Typical of the dirt thrown at [Jimmy] Carter was the comment by Michael Kinsley in The New York Times (of course) that Carter “is comparing Israel to the former white racist government of South Africa”. This was followed by a vicious statement from Abe Foxman of the Anti-Defamation League, who said that the reason Carter gave for writing this book “is this shameless, shameful canard that the Jews control the debate in this country, especially when it comes to the media. What makes this serious is that he’s not just another pundit, and he’s not just another analyst. He is a former president of the United States”.
But well, yes, that’s the point, isn’t it? This is no tract by a Harvard professor on the power of the lobby. It’s an honourable, honest account by a friend of Israel as well as the Arabs who just happens to be a fine American ex-statesman. Which is why Carter’s book is now a best-seller – and applause here, by the way, for the great American public that bought the book instead of believing Mr Foxman.
But in this context, why, I wonder, didn’t The New York Times and the other gutless mainstream newspapers in the United States mention Israel’s cosy relationship with that very racist apartheid regime in South Africa which Carter is not supposed to mention in his book? Didn’t Israel have a wealthy diamond trade with sanctioned, racist South Africa? Didn’t Israel have a fruitful and deep military relationship with that racist regime? Am I dreaming, looking-glass-like, when I recall that in April of 1976, Prime Minister John Vorster of South Africa – one of the architects of this vile Nazi-like system of apartheid – paid a state visit to Israel and was honoured with an official reception from Israeli prime minister Menachem Begin, war hero Moshe Dayan and future Nobel prize-winner Yitzhak Rabin? This of course, certainly did not become part of the great American debate on Carter’s book.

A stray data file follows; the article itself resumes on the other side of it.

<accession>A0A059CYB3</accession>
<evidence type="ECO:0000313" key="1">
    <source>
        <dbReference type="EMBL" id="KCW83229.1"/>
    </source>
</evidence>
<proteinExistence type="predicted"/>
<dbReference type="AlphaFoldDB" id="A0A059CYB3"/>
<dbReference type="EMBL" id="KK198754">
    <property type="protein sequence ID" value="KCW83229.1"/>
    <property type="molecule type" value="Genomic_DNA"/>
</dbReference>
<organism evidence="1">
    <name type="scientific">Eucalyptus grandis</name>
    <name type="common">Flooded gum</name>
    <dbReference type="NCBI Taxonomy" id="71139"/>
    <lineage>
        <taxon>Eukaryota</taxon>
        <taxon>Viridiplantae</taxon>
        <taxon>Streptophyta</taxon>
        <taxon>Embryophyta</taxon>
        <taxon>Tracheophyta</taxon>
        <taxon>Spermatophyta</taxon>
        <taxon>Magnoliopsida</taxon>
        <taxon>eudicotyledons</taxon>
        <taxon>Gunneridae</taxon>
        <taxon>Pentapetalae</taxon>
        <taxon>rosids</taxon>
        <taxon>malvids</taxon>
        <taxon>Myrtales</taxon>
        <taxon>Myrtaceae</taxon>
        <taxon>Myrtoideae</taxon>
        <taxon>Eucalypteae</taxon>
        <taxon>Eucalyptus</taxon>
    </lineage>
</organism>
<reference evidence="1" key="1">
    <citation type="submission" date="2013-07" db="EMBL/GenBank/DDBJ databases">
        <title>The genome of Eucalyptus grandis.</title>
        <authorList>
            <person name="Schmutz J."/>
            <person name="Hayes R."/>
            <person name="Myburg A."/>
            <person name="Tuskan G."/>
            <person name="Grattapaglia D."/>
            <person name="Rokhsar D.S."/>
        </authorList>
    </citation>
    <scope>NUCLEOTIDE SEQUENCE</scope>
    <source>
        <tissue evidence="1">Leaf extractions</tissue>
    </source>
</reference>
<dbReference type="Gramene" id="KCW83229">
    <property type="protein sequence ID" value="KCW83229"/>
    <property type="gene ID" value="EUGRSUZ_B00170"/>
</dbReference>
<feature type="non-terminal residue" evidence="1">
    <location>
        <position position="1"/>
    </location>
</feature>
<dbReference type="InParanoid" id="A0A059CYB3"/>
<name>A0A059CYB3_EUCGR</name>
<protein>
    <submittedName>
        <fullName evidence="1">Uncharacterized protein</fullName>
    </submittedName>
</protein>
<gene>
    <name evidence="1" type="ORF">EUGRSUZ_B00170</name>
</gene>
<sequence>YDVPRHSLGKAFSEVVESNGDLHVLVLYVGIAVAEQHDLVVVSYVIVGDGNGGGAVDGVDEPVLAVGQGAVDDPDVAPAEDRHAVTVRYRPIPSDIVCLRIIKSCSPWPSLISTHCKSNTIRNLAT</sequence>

Speaking of shameful Jewish acts…